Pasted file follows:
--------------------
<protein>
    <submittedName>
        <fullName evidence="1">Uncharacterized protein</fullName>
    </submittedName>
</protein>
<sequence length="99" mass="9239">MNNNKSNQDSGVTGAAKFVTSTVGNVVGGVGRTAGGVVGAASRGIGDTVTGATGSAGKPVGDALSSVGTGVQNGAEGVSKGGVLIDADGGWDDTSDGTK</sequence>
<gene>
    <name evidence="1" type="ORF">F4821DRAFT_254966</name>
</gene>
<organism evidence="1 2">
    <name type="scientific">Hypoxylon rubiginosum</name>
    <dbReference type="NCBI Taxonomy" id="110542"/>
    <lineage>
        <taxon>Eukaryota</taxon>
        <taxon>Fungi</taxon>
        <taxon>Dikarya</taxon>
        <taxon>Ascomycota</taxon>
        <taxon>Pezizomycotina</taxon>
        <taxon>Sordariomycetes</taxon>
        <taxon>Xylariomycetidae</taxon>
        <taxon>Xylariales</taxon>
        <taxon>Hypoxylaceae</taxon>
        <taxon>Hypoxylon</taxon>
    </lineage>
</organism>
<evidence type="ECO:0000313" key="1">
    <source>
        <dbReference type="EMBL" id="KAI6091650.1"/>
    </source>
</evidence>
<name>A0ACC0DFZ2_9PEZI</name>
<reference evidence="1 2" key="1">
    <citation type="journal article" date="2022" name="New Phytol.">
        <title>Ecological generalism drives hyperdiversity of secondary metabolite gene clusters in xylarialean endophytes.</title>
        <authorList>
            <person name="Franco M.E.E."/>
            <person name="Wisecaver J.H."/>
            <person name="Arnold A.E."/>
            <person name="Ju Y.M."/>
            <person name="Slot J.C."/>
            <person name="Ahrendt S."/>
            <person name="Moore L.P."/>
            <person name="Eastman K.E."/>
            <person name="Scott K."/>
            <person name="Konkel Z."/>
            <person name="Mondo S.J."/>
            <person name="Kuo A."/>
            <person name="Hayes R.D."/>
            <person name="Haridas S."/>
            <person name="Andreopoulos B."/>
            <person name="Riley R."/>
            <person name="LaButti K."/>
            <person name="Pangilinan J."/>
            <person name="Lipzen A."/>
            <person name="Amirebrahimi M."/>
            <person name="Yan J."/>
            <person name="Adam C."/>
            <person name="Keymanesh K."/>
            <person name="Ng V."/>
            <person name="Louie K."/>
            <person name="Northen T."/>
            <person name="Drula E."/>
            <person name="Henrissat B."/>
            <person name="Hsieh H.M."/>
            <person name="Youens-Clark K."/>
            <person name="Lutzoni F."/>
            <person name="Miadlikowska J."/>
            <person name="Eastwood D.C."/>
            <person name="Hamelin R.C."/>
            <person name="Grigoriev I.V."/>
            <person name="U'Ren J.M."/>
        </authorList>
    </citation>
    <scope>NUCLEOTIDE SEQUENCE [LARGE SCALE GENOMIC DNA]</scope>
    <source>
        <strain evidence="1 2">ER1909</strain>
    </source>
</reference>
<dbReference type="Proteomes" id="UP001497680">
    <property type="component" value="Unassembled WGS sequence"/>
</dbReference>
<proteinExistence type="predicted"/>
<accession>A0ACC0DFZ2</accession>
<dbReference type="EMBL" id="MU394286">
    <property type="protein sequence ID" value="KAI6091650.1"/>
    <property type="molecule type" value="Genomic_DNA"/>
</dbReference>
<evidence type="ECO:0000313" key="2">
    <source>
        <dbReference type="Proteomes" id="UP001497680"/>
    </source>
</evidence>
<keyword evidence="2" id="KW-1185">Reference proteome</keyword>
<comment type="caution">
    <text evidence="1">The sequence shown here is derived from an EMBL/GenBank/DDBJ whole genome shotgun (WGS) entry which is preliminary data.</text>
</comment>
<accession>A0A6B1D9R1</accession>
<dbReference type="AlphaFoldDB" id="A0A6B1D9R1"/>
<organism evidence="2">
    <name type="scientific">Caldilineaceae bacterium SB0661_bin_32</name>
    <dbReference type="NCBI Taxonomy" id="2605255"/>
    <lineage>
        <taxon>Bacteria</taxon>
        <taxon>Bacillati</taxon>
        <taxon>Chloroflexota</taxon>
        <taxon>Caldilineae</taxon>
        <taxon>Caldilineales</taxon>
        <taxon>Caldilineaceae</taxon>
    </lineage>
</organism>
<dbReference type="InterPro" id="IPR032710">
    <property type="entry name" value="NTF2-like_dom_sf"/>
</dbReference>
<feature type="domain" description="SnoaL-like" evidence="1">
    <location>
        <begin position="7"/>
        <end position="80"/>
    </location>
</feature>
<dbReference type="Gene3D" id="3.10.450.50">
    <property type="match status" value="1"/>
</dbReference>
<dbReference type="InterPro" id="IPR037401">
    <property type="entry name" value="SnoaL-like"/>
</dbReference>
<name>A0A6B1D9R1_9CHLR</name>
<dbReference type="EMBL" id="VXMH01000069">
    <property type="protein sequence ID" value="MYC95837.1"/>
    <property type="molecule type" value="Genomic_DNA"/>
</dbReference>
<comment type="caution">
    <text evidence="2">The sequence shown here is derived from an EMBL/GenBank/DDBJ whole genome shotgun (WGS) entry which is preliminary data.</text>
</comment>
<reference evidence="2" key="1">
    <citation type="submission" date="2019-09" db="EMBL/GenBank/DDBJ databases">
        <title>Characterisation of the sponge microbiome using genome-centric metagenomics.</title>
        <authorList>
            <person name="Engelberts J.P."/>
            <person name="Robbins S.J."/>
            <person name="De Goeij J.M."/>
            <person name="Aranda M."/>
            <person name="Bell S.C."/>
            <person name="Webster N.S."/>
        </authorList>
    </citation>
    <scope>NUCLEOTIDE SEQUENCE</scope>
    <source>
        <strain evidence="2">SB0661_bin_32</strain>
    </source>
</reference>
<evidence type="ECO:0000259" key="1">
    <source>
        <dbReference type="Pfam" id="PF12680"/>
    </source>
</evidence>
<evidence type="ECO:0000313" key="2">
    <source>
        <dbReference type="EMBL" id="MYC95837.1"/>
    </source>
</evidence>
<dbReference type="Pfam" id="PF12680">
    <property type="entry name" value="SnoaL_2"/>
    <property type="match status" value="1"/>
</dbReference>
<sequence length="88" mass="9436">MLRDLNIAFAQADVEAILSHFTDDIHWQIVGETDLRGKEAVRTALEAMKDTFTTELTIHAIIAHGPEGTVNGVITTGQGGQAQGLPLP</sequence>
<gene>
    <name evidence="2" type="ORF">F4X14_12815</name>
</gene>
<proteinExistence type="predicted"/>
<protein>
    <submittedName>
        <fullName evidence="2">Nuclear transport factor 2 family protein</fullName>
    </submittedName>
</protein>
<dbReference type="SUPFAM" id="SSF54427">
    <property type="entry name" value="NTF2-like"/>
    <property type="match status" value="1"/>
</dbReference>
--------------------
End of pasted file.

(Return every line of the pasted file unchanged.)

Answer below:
<protein>
    <submittedName>
        <fullName evidence="1">Uncharacterized protein</fullName>
    </submittedName>
</protein>
<sequence length="99" mass="9239">MNNNKSNQDSGVTGAAKFVTSTVGNVVGGVGRTAGGVVGAASRGIGDTVTGATGSAGKPVGDALSSVGTGVQNGAEGVSKGGVLIDADGGWDDTSDGTK</sequence>
<gene>
    <name evidence="1" type="ORF">F4821DRAFT_254966</name>
</gene>
<organism evidence="1 2">
    <name type="scientific">Hypoxylon rubiginosum</name>
    <dbReference type="NCBI Taxonomy" id="110542"/>
    <lineage>
        <taxon>Eukaryota</taxon>
        <taxon>Fungi</taxon>
        <taxon>Dikarya</taxon>
        <taxon>Ascomycota</taxon>
        <taxon>Pezizomycotina</taxon>
        <taxon>Sordariomycetes</taxon>
        <taxon>Xylariomycetidae</taxon>
        <taxon>Xylariales</taxon>
        <taxon>Hypoxylaceae</taxon>
        <taxon>Hypoxylon</taxon>
    </lineage>
</organism>
<evidence type="ECO:0000313" key="1">
    <source>
        <dbReference type="EMBL" id="KAI6091650.1"/>
    </source>
</evidence>
<name>A0ACC0DFZ2_9PEZI</name>
<reference evidence="1 2" key="1">
    <citation type="journal article" date="2022" name="New Phytol.">
        <title>Ecological generalism drives hyperdiversity of secondary metabolite gene clusters in xylarialean endophytes.</title>
        <authorList>
            <person name="Franco M.E.E."/>
            <person name="Wisecaver J.H."/>
            <person name="Arnold A.E."/>
            <person name="Ju Y.M."/>
            <person name="Slot J.C."/>
            <person name="Ahrendt S."/>
            <person name="Moore L.P."/>
            <person name="Eastman K.E."/>
            <person name="Scott K."/>
            <person name="Konkel Z."/>
            <person name="Mondo S.J."/>
            <person name="Kuo A."/>
            <person name="Hayes R.D."/>
            <person name="Haridas S."/>
            <person name="Andreopoulos B."/>
            <person name="Riley R."/>
            <person name="LaButti K."/>
            <person name="Pangilinan J."/>
            <person name="Lipzen A."/>
            <person name="Amirebrahimi M."/>
            <person name="Yan J."/>
            <person name="Adam C."/>
            <person name="Keymanesh K."/>
            <person name="Ng V."/>
            <person name="Louie K."/>
            <person name="Northen T."/>
            <person name="Drula E."/>
            <person name="Henrissat B."/>
            <person name="Hsieh H.M."/>
            <person name="Youens-Clark K."/>
            <person name="Lutzoni F."/>
            <person name="Miadlikowska J."/>
            <person name="Eastwood D.C."/>
            <person name="Hamelin R.C."/>
            <person name="Grigoriev I.V."/>
            <person name="U'Ren J.M."/>
        </authorList>
    </citation>
    <scope>NUCLEOTIDE SEQUENCE [LARGE SCALE GENOMIC DNA]</scope>
    <source>
        <strain evidence="1 2">ER1909</strain>
    </source>
</reference>
<dbReference type="Proteomes" id="UP001497680">
    <property type="component" value="Unassembled WGS sequence"/>
</dbReference>
<proteinExistence type="predicted"/>
<accession>A0ACC0DFZ2</accession>
<dbReference type="EMBL" id="MU394286">
    <property type="protein sequence ID" value="KAI6091650.1"/>
    <property type="molecule type" value="Genomic_DNA"/>
</dbReference>
<evidence type="ECO:0000313" key="2">
    <source>
        <dbReference type="Proteomes" id="UP001497680"/>
    </source>
</evidence>
<keyword evidence="2" id="KW-1185">Reference proteome</keyword>
<comment type="caution">
    <text evidence="1">The sequence shown here is derived from an EMBL/GenBank/DDBJ whole genome shotgun (WGS) entry which is preliminary data.</text>
</comment>
<accession>A0A6B1D9R1</accession>
<dbReference type="AlphaFoldDB" id="A0A6B1D9R1"/>
<organism evidence="2">
    <name type="scientific">Caldilineaceae bacterium SB0661_bin_32</name>
    <dbReference type="NCBI Taxonomy" id="2605255"/>
    <lineage>
        <taxon>Bacteria</taxon>
        <taxon>Bacillati</taxon>
        <taxon>Chloroflexota</taxon>
        <taxon>Caldilineae</taxon>
        <taxon>Caldilineales</taxon>
        <taxon>Caldilineaceae</taxon>
    </lineage>
</organism>
<dbReference type="InterPro" id="IPR032710">
    <property type="entry name" value="NTF2-like_dom_sf"/>
</dbReference>
<feature type="domain" description="SnoaL-like" evidence="1">
    <location>
        <begin position="7"/>
        <end position="80"/>
    </location>
</feature>
<dbReference type="Gene3D" id="3.10.450.50">
    <property type="match status" value="1"/>
</dbReference>
<dbReference type="InterPro" id="IPR037401">
    <property type="entry name" value="SnoaL-like"/>
</dbReference>
<name>A0A6B1D9R1_9CHLR</name>
<dbReference type="EMBL" id="VXMH01000069">
    <property type="protein sequence ID" value="MYC95837.1"/>
    <property type="molecule type" value="Genomic_DNA"/>
</dbReference>
<comment type="caution">
    <text evidence="2">The sequence shown here is derived from an EMBL/GenBank/DDBJ whole genome shotgun (WGS) entry which is preliminary data.</text>
</comment>
<reference evidence="2" key="1">
    <citation type="submission" date="2019-09" db="EMBL/GenBank/DDBJ databases">
        <title>Characterisation of the sponge microbiome using genome-centric metagenomics.</title>
        <authorList>
            <person name="Engelberts J.P."/>
            <person name="Robbins S.J."/>
            <person name="De Goeij J.M."/>
            <person name="Aranda M."/>
            <person name="Bell S.C."/>
            <person name="Webster N.S."/>
        </authorList>
    </citation>
    <scope>NUCLEOTIDE SEQUENCE</scope>
    <source>
        <strain evidence="2">SB0661_bin_32</strain>
    </source>
</reference>
<evidence type="ECO:0000259" key="1">
    <source>
        <dbReference type="Pfam" id="PF12680"/>
    </source>
</evidence>
<evidence type="ECO:0000313" key="2">
    <source>
        <dbReference type="EMBL" id="MYC95837.1"/>
    </source>
</evidence>
<dbReference type="Pfam" id="PF12680">
    <property type="entry name" value="SnoaL_2"/>
    <property type="match status" value="1"/>
</dbReference>
<sequence length="88" mass="9436">MLRDLNIAFAQADVEAILSHFTDDIHWQIVGETDLRGKEAVRTALEAMKDTFTTELTIHAIIAHGPEGTVNGVITTGQGGQAQGLPLP</sequence>
<gene>
    <name evidence="2" type="ORF">F4X14_12815</name>
</gene>
<proteinExistence type="predicted"/>
<protein>
    <submittedName>
        <fullName evidence="2">Nuclear transport factor 2 family protein</fullName>
    </submittedName>
</protein>
<dbReference type="SUPFAM" id="SSF54427">
    <property type="entry name" value="NTF2-like"/>
    <property type="match status" value="1"/>
</dbReference>